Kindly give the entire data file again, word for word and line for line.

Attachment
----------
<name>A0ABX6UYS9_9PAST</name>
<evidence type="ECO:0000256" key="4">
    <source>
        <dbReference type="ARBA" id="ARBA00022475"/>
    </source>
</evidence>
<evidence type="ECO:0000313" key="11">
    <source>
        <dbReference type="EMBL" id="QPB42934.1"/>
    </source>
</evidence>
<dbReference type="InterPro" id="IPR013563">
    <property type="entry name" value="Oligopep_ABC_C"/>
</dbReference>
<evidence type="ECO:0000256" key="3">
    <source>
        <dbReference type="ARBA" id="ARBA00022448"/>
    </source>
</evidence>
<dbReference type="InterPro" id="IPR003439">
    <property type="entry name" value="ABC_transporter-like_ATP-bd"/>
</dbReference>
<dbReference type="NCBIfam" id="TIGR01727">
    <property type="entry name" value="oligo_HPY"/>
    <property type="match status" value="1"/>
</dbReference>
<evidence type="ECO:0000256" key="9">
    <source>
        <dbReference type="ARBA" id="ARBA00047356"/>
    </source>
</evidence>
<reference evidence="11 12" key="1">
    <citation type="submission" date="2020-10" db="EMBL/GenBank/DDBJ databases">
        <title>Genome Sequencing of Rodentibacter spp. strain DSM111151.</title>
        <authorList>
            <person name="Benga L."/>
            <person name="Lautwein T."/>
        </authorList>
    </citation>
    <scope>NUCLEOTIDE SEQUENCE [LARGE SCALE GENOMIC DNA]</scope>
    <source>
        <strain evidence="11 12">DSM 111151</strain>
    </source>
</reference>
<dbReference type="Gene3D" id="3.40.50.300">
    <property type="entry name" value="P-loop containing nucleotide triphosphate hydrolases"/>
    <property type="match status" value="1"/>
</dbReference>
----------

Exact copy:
<name>A0ABX6UYS9_9PAST</name>
<evidence type="ECO:0000256" key="4">
    <source>
        <dbReference type="ARBA" id="ARBA00022475"/>
    </source>
</evidence>
<evidence type="ECO:0000313" key="11">
    <source>
        <dbReference type="EMBL" id="QPB42934.1"/>
    </source>
</evidence>
<dbReference type="InterPro" id="IPR013563">
    <property type="entry name" value="Oligopep_ABC_C"/>
</dbReference>
<evidence type="ECO:0000256" key="3">
    <source>
        <dbReference type="ARBA" id="ARBA00022448"/>
    </source>
</evidence>
<dbReference type="InterPro" id="IPR003439">
    <property type="entry name" value="ABC_transporter-like_ATP-bd"/>
</dbReference>
<dbReference type="NCBIfam" id="TIGR01727">
    <property type="entry name" value="oligo_HPY"/>
    <property type="match status" value="1"/>
</dbReference>
<evidence type="ECO:0000256" key="9">
    <source>
        <dbReference type="ARBA" id="ARBA00047356"/>
    </source>
</evidence>
<reference evidence="11 12" key="1">
    <citation type="submission" date="2020-10" db="EMBL/GenBank/DDBJ databases">
        <title>Genome Sequencing of Rodentibacter spp. strain DSM111151.</title>
        <authorList>
            <person name="Benga L."/>
            <person name="Lautwein T."/>
        </authorList>
    </citation>
    <scope>NUCLEOTIDE SEQUENCE [LARGE SCALE GENOMIC DNA]</scope>
    <source>
        <strain evidence="11 12">DSM 111151</strain>
    </source>
</reference>
<dbReference type="Gene3D" id="3.40.50.300">
    <property type="entry name" value="P-loop containing nucleotide triphosphate hydrolases"/>
    <property type="match status" value="1"/>
</dbReference>